Saul Cornell: Judicial Activism, Historical Revisionism, and the Legacy of the Roberts Court
For those fortunate enough to be at the Supreme Court today the announcement of the Court’s decision in McDonald v. City of Chicago was a riveting experience. Visitors were treated to a theatrical experience that few will forget, a dramatic reminder of how deeply divided the Court is on the issue of guns. Justice Breyer’s dissent skewered the majority for its bad history, judicial arrogance, and contempt for the political process. Rather than accept Heller’s novel theory of the Second Amendment, Breyer reminded the Heller majority that the opinion has been lambasted by scholars and judicial commentators from across the ideological spectrum.
Rather than command intellectual respect the majority opinion provoked derision. Sadly, Justice Breyer’s contempt was well earned. The quality of scholarship cited by Alito, much of it published in minor law reviews and much of it produced by gun rights activists with the express purpose of influencing the Court is nothing short of intellectually embarrassing. With over a thousand law reviews in existence, and many law reviews going on-line as well, the entire nature of legal scholarship now appears totally debased. Law review publication, most of it lacking any meaningful peer review or comparable quality control, has proliferated to the point where activists simply seed the law reviews with the express purpose of bolstering specious arguments. The notion that courts ought to wait for a true consensus to appear before turning to law reviews has been replaced by a notion that all publications are created equal. The notion of scholarly authority has almost no meaning any more.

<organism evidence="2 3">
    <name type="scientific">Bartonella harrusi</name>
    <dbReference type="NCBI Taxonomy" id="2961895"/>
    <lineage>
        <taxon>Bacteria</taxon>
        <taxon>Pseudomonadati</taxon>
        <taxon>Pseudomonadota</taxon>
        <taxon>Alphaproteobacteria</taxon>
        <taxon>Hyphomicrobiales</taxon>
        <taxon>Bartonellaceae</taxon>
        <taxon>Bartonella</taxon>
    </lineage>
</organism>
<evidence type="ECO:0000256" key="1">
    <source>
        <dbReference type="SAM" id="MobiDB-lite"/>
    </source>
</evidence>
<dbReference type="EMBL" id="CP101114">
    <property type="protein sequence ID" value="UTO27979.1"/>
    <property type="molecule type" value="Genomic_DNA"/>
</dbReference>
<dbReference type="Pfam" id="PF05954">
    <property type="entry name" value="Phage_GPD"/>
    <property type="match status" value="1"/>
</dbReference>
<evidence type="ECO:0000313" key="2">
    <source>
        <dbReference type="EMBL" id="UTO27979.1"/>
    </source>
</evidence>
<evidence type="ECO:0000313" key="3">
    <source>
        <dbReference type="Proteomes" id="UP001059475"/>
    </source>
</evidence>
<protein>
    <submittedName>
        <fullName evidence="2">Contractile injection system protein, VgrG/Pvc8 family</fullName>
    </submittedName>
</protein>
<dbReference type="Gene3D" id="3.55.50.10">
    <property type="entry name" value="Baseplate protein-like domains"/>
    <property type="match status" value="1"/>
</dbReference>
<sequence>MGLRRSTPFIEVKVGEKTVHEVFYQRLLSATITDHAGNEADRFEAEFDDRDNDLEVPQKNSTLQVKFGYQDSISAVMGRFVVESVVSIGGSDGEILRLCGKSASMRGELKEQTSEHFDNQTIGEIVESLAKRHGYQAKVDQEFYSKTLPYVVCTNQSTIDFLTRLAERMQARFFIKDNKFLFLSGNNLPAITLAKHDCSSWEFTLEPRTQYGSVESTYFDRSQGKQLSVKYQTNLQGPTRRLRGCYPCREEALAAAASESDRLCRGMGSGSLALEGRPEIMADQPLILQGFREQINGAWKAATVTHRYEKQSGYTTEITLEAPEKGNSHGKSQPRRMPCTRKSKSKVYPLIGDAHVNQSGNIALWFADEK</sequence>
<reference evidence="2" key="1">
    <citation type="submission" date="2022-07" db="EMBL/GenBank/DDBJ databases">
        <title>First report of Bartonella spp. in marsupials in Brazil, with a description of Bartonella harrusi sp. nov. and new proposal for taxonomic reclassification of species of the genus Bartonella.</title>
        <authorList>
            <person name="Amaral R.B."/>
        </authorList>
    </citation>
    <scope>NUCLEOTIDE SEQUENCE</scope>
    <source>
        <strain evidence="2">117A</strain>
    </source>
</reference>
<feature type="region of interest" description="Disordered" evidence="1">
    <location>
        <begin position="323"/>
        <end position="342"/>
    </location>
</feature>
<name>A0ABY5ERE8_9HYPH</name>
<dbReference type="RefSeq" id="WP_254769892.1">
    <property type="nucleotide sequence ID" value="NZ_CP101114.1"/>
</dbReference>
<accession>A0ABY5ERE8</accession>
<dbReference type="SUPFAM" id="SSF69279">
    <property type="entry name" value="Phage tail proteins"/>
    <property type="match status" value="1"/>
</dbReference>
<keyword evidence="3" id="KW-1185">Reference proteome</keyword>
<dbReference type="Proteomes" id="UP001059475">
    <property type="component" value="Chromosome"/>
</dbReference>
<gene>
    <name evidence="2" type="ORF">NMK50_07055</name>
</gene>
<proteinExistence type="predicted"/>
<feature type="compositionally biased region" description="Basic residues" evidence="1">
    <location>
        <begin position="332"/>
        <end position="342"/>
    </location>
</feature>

The decision in McDonald is likely to keep law professors and court commentators busy and destined to be a virtual full employment act for gun rights lawyers. Still, while McDonald will likely not do much for Justice Alito’s reputation, or his place in history, the decision’s reach is actually quite modest. As a practical matter, the case merely extends the Heller status quo to the states and seems unlikely to change the realities of gun regulation. While gun bans may be out, virtually any gun regulation that could survive the political process is likely to survive the wave of challenges that will follow in the wake of this decision. Interestingly, Justice Alito underscored the narrow scope of Heller’s original holding – which, he made clear, only protected guns in the home. Since most gun rights advocates are focused on the right to carry, his statement in McDonald is likely to be a serious disappointment.
Rather than try to find some sort of post-Heller common ground, McDonald simply underscores how deeply divided the court is over constitutional questions. If there was any theme that tied together the two dissents Justice Breyer read from the bench today it would be that judicial activism, once the province of progressives, is now an equal opportunity employer, and now appears to have become a defining feature of the Roberts Court’s unfolding legacy.
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